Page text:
Monitoring UN Arms Embargoes: Observations from Panel of Experts, by Emile LeBrun and Christelle Rigual, November 2016. Occasional Paper No. 33.Download (275.63 KB)
A Guide to the UN Small Arms Process: 2016 Update, by Sarah Parker with Marcus Wilson, June 2016. Handbook No. 2 (2014 edition available in French)Download (1.8 MB)
Regional Approach to Stockpile Reduction
The Regional Approach to Stockpile Reduction (RASR) Initiative is a long-term, coordinated, regional approach to address the threats posed by excess, unstable, loosely secured or otherwise at-risk stockpiles of conventional weapons and munitions.
» Learn more about the RASR Initiative
‘Control’ in this context means ensuring that weapons and ammunition are held for approved purposes by individuals or groups which, in the judgement of relevant authorities, can be trusted not to misuse them. Control efforts confront a series of problems. One is the remarkable longevity of small arms. If stored carefully, several decades may pass before the original weapon becomes unusable, but its component parts—recycled in newer weapons—may last even longer.
Small arms often pass through many hands before the end of their lives, further complicating control efforts. This life cycle begins with manufacture and moves on at some stage to possession, but need not end with first possession. Domestic and international transfer, storage (stockpiling), and final disposal (destruction) may all feature in the small arms life cycle. Most regulatory regimes are designed to maintain control over weapons and ammunition during a specific part of this cycle, but measures such as marking, record-keeping, and tracing intervene at several different stages.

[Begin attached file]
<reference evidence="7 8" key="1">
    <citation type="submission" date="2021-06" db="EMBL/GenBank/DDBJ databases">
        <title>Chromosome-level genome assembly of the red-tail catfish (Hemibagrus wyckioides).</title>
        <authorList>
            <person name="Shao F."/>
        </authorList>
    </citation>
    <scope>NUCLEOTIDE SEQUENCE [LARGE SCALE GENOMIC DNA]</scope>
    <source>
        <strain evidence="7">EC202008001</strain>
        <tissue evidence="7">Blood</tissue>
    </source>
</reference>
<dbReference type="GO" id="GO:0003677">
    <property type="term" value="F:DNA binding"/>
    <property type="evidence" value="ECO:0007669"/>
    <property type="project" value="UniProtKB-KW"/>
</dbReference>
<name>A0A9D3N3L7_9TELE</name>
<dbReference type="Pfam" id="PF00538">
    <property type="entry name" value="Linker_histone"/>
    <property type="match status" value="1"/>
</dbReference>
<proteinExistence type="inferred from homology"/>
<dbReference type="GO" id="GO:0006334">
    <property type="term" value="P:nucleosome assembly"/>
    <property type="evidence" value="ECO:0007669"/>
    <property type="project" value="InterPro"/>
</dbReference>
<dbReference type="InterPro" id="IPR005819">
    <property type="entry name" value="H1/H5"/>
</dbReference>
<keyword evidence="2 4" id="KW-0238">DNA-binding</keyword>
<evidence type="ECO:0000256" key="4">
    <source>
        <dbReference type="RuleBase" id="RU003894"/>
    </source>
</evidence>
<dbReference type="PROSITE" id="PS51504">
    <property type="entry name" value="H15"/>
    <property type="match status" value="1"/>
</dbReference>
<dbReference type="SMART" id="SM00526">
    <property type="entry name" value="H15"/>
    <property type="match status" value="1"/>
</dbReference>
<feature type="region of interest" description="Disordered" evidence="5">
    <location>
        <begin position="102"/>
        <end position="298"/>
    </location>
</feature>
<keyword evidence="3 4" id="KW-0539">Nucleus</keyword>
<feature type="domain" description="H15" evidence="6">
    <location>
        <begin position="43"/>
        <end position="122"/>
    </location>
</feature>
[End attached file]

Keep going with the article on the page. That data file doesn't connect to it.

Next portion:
The first phase in the life cycle of a small arm or light weapon—and the first opportunity for regulation—is manufacture.
Domestic controls governing the possession, ownership, carrying, and use of firearms are prevalent worldwide. They are typically designed to limit access to these weapons to responsible users, thus reducing the risks of unlawful violence. Safe storage requirements limit the risk of theft and accidents.
The secure management of national arms and ammunition stockpiles is instrumental in curbing proliferation risks. This includes the responsible disposal—preferably through destruction—of weapons surplus to national requirements.
International transfer controls govern the export, import, transit, and trans-shipment of small arms, light weapons, and their ammunition from, to, or across national territory. They include procedures for authorizing the transnational movement of weapons (such as licensing criteria) and for preventing the diversion of arms shipments to unauthorized end users (such as end-user certification and verification).
Although it is an intrinsic part of the small arms trade, arms brokering remains largely unregulated. Research has highlighted, however, the crucial role that illicit brokers and associated actors play in small arms proliferation, especially in the world’s most strife-torn regions—exploiting gaps in national laws and focusing their activities on states with weak export controls and enforcement.
Weapons collection and destruction involves the recovery and secure disposal—preferably through destruction—of small arms and light weapons from civilians, gang members, ex-combatants, and other groups. A specific type of control measure, it is typically integrated into broader programmes aimed at building peace and reducing violence in post-conflict and non-conflict settings.
Small arms tracing, dependent on adequate marking, record-keeping, and cooperation, allows concerned governments and organizations to identify—and potentially disrupt—sources of supply to criminal groups, rebel forces, and other undesirable end users.